Community

Culture & education

Through cultural and educational initiatives, we are striving to increase public acceptance and tolerance of new ideas as well as to bolster creativity and curiosity. We believe that music and literature in particular help build bridges between cultures. To us, education is essential to people's intellectual and professional development. We therefore support education projects at many of our sites by granting scholarships, for instance, or sponsoring specific classes.

Our principles

Promoting education worldwide

Our goal is to spark a passion for science in the next generation and pave the way for them to pursue a degree in the subjects. We seek to promote school and university students with a love of the sciences, which is why we invite children and adolescents to come to our Junior Lab and explore their enthusiasm for conducting experiments. In addition to this program, we have also been supporting the “Jugend forscht” competition for more than 30 years. Since 1996, we've been organizing the state-level competition for the German Federal State of Hesse and have also hosted the nationals twice.

Music and literature as ambassadors

We founded the Deutsche Philharmonie Merck, sponsored by Merck KGaA, Darmstadt, Germany in Darmstadt in 1966. What began as a company ensemble is now a professional symphony orchestra. Our philharmonic is an integral part of cultural life in Darmstadt and also regularly goes on international concert tours. In addition to concerts, we also offer orchestra workshops where children and adolescents can experience playing in a professional orchestra.

Like music, literature is also an important ambassador between cultures. We therefore award five literary prizes worldwide that particularly recognize authors who distinguish themselves by unifying cultures as well as science and literature.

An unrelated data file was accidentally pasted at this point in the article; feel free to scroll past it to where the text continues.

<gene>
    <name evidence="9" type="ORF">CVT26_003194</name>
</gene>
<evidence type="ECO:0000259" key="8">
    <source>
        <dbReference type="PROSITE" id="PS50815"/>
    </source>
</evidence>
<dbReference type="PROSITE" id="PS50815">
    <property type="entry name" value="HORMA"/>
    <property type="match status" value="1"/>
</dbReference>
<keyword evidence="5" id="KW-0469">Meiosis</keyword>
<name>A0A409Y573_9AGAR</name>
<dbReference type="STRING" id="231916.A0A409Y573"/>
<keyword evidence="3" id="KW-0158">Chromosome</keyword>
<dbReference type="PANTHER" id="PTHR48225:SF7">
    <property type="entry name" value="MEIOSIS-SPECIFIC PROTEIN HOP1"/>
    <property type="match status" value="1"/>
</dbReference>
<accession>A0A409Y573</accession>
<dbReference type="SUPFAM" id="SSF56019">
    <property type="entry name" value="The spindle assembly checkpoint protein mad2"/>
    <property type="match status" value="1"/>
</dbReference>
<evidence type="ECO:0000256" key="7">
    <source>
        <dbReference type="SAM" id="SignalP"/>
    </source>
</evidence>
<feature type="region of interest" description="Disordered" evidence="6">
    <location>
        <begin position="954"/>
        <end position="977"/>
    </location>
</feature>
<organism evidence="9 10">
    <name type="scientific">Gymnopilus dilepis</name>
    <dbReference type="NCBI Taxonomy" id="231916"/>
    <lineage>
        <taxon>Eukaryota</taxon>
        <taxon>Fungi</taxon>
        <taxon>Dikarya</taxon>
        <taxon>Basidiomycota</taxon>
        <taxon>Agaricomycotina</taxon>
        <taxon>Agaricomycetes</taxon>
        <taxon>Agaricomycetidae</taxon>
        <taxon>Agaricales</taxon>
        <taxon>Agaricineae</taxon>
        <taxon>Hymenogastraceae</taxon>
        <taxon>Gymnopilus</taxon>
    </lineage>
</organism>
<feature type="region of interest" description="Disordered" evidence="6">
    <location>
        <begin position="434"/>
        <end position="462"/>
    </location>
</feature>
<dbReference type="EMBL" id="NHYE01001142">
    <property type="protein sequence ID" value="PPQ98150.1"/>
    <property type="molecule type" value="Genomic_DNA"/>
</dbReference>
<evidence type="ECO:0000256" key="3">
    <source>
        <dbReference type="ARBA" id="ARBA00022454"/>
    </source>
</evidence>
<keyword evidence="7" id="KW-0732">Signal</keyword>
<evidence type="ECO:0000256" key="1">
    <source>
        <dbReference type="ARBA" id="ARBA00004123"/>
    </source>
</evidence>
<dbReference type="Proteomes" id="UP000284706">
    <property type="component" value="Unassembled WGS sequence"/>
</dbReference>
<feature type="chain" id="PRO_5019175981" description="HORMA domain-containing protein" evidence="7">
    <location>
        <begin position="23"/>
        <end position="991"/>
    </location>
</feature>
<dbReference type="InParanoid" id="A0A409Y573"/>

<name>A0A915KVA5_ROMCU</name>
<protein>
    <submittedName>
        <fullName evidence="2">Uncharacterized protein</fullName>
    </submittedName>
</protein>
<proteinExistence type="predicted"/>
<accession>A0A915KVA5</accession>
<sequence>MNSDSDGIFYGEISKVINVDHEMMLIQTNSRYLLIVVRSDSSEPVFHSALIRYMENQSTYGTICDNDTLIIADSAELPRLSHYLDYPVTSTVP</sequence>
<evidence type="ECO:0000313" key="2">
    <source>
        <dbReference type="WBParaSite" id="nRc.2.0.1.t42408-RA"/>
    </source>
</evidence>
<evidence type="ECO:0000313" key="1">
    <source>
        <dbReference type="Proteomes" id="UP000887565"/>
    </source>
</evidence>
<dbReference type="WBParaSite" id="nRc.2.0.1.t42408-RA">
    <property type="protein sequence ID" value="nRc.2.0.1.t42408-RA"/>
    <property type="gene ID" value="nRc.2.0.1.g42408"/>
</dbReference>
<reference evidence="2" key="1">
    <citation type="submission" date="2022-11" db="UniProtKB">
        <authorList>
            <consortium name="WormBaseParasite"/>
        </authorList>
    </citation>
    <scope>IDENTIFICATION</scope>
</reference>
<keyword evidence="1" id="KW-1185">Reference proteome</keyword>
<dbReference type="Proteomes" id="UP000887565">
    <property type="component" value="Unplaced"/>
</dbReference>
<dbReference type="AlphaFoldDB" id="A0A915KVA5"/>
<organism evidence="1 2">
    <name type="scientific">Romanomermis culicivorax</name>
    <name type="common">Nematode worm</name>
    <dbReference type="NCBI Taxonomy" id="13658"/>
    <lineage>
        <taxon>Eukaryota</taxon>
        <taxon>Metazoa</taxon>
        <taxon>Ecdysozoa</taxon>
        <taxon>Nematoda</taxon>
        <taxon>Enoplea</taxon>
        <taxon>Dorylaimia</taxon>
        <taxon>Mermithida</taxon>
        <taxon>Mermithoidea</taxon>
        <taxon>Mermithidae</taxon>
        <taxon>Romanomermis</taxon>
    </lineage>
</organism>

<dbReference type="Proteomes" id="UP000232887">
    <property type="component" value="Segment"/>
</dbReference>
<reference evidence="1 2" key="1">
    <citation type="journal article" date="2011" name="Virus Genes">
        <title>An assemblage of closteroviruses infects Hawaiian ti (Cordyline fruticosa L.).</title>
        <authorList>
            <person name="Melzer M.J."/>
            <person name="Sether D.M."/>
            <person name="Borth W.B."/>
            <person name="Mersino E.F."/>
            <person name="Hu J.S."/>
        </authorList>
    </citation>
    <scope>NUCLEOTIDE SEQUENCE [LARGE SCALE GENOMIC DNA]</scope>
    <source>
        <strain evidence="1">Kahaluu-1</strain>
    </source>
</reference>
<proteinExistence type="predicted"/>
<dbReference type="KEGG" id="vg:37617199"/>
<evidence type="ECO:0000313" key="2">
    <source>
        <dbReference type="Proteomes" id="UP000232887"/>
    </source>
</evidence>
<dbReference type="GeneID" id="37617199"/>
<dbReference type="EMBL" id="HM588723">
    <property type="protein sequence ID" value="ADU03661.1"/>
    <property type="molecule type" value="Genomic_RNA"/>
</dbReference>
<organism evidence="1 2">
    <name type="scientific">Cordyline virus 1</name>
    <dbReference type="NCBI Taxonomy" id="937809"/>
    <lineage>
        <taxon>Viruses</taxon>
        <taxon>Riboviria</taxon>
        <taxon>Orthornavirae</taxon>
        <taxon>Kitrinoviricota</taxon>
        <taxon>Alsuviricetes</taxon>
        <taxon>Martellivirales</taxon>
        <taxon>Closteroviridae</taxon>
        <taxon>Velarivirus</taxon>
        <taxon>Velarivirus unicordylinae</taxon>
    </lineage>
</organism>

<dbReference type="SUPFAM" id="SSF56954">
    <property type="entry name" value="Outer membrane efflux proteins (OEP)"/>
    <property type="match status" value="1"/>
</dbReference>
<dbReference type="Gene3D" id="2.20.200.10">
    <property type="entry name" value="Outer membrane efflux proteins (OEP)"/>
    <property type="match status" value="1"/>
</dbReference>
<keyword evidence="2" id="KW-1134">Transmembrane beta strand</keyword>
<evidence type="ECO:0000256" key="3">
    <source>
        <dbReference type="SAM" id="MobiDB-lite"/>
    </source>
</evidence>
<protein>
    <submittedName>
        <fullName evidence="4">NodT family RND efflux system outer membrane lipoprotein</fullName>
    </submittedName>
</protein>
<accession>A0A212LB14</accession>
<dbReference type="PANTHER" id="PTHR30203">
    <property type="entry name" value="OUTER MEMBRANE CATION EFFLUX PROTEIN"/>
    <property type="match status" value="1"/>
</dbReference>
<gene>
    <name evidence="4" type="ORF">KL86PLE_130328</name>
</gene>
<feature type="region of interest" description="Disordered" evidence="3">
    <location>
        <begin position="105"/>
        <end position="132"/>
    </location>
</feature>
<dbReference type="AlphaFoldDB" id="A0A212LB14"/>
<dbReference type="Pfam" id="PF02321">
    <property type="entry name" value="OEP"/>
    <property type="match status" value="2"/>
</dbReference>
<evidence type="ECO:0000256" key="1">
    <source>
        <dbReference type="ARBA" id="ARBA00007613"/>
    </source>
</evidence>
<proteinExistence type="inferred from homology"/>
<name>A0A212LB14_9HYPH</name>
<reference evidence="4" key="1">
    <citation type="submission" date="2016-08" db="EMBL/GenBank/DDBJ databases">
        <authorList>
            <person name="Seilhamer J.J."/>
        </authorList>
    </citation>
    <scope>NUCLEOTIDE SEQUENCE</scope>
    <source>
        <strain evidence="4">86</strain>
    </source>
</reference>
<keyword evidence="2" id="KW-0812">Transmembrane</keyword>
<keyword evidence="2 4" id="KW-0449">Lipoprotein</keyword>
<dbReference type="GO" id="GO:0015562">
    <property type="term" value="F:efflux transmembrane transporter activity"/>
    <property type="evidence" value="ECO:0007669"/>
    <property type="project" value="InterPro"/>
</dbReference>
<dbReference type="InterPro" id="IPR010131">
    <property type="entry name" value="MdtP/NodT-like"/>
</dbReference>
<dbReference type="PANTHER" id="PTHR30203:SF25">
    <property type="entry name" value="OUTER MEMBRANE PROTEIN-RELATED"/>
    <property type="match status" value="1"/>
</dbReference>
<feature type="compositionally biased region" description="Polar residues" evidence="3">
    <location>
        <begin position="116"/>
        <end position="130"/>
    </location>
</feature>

Progress

SPARK: Igniting a passion for science in the next generation

In early 2016, our Life Science business sector launched the SPARK initiative to kindle students’ curiosity, ignite a passion for science, and inspire them to consider a STEM-related career. Curiosity Labs™ are at the center of SPARK. The program is designed to educate and inspire students through hands-on, interactive science lessons – from DNA and chemiluminescence, flavors and fragrances, to water filtration – typically conducted right in their own classrooms.

The SPARK initiative focuses on skills-based volunteering of our Life Science employees. In February and March 2016, 3,465 of them participated in SPARK events across 36 countries. Beyond the positive impact SPARK has had on employees, we have motivated young people around the world through our Curiosity Lab™ lessons, site tours, career discussions, and other activities. Building on the positive feedback from the students, we have begun creating our own SPARK teams at our various Life Science sites.

Second Junior Lab opened at TU Darmstadt

Since 2008, we've been partnering with the Technical University (TU) of Darmstadt to operate a junior laboratory for chemistry. In 2016, we upped our efforts by adding a second lab to the offering. In the “livfe BioLab”, students can now also perform biology experiments under guidance from college students. This initiative links classroom lessons with trending topics and modern methods of biological research.

Scholarships for students in India

In India, many young people cannot attend university as they do not have the means to finance a degree. The Merck KGaA, Darmstadt, Germany India Charitable Trust (MICT) is therefore supporting students from underprivileged families in Mumbai. In 2016, 89 students received a scholarship that covers five to seven years of tuition fees as well as study materials.

Helping medical and pharmacology students in China

Since 2011, we've been awarding two-year scholarships to talented students in China who come from an economically disadvantaged background. We are focusing our support particularly on medical and pharmacology students at Fudan University in Shanghai, which is one of the most renowned academic institutions in China and ranks among the top 100 universities worldwide. To date, 600 students have benefited from our scholarships, with 120 in 2016 alone. Recipients have included PhD fellows and graduates working towards an advanced degree.